Several of them spent the next two hours dancing to merengue, reggaeton and Spanish pop music on a wooden stage overlooking the ocean as passersby on the beach watched through a chain-link fence. A young man who emceed the impromptu dance party repeatedly referred to himself as “Washington Heights,” which is a predominantly Dominican neighborhood in upper Manhattan.
The young people who greeted the foreign journalists were also eager to discuss their efforts to combat the country’s HIV/AIDS epidemic.
“We work to meet the needs of the LGBT community,” Este Amor Executive Director Melvin de Aza told them before they left Guayacanes, which is about 30 miles east of the Dominican capital of Santo Domingo.
Este Amor, which is based in La Romana, the country’s third largest city that is roughly 75 miles east of Santo Domingo near the resort of Casa de Campo, formed in June 2012 to combat the HIV epidemic in the eastern Dominican Republic. Grupo de Jóvenes Aliados Este Amor (JALEA), a group within Este Amor that works with young LGBT people in the region, came into existence earlier this year.
Este Amor distributes condoms and provides information about the virus to men who have sex with men, transgender people, sex workers and other vulnerable groups in the provinces of Altagracia, Hato Mayor, El Seibo and San Pedro de Macorís. The organization also offers support and free health care to those living with HIV and other sexually transmitted infections in the region.
“We are for prevention and helping you and educating you,” de Aza told the Washington Blade during an interview at the villa before the journalists returned to Santo Domingo. “It is about bettering yourself in our society as part of the LGBT community so you can better yourself.”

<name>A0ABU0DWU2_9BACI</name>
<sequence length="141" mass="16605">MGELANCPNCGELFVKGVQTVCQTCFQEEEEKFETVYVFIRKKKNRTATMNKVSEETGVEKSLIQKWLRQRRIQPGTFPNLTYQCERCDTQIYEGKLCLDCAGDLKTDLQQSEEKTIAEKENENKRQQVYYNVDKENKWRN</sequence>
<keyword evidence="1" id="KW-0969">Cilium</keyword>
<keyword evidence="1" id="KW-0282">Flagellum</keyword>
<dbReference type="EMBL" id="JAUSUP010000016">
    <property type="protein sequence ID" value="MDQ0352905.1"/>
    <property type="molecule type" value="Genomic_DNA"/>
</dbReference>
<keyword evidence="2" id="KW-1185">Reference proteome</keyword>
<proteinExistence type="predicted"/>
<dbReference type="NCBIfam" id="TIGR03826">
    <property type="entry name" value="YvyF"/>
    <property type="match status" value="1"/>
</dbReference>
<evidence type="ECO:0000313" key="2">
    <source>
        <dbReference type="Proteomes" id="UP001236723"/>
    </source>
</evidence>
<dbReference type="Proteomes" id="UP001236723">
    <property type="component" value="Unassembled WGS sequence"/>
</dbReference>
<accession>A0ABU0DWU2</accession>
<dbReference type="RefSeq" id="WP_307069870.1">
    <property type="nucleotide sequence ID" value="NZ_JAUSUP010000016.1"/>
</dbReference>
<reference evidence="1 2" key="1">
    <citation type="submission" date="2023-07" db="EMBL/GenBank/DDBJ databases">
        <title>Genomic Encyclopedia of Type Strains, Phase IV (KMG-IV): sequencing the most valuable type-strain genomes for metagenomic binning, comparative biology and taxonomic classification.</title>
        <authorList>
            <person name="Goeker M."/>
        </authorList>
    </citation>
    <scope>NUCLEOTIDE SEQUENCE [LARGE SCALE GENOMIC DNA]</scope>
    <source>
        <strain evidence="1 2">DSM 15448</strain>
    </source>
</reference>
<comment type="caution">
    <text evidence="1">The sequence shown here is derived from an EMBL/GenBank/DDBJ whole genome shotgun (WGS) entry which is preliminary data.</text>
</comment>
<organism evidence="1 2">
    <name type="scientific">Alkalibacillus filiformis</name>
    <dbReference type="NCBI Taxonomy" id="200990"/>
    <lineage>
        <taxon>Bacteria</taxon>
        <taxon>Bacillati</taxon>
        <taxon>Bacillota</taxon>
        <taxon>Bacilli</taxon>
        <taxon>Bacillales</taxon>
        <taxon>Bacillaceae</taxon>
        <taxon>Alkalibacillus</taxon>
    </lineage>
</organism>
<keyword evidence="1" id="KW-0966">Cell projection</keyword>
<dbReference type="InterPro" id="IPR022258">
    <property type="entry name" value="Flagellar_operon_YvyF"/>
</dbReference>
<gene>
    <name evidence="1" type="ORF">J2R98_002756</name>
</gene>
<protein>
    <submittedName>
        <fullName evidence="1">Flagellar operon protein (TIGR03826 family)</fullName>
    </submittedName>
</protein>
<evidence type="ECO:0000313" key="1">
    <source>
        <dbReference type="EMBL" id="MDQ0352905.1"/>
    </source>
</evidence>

De Aza, 21, told the Blade that one of the overarching goals of his group is to change stereotypes about the epidemic in the socially conservative, predominantly Roman Catholic country.
“It is a country that is totally homophobic,” said de Aza. “It is a country that rejects us and that thinks HIV is a sentence for gays.”
“We try through one form or another to convince (those with HIV) to break this taboo and to be comfortable with us so they understand HIV is not a disease that will kill you,” he added. “It is a life condition you live with, as you would with a flu, like anything else, like diabetes. You can live with this like any other type of problem.”
A UNAIDS report notes that 40,000 people were living with HIV/AIDS in the Dominican Republic in 2013. The National HIV and AIDS Council, a group known by the Spanish acronym CONAVIHSIDA that implements the Dominican government’s policy against the epidemic, notes that trans people and men who have sex with men are among the groups that are disproportionately affected by the virus in the country.
The Center for Integrated Training and Research, a Santo Domingo-based HIV/AIDS service organization known by the Spanish acronym COIN, has worked to fight the epidemic among LGBT Dominicans, immigrants and other vulnerable groups since its founding in 1988. COIN is also a member of Caribbean Vulnerable Communities, a coalition that fights HIV/AIDS in the region.
COIN’s clinic in Santo Domingo’s Villas Agrícolas neighborhood provides an array of medical, psychological and other services to 500 to 600 people who visit it each month
The organization has offices in La Romana and Santiago, the country’s second largest city that is roughly 90 miles northwest of Santo Domingo.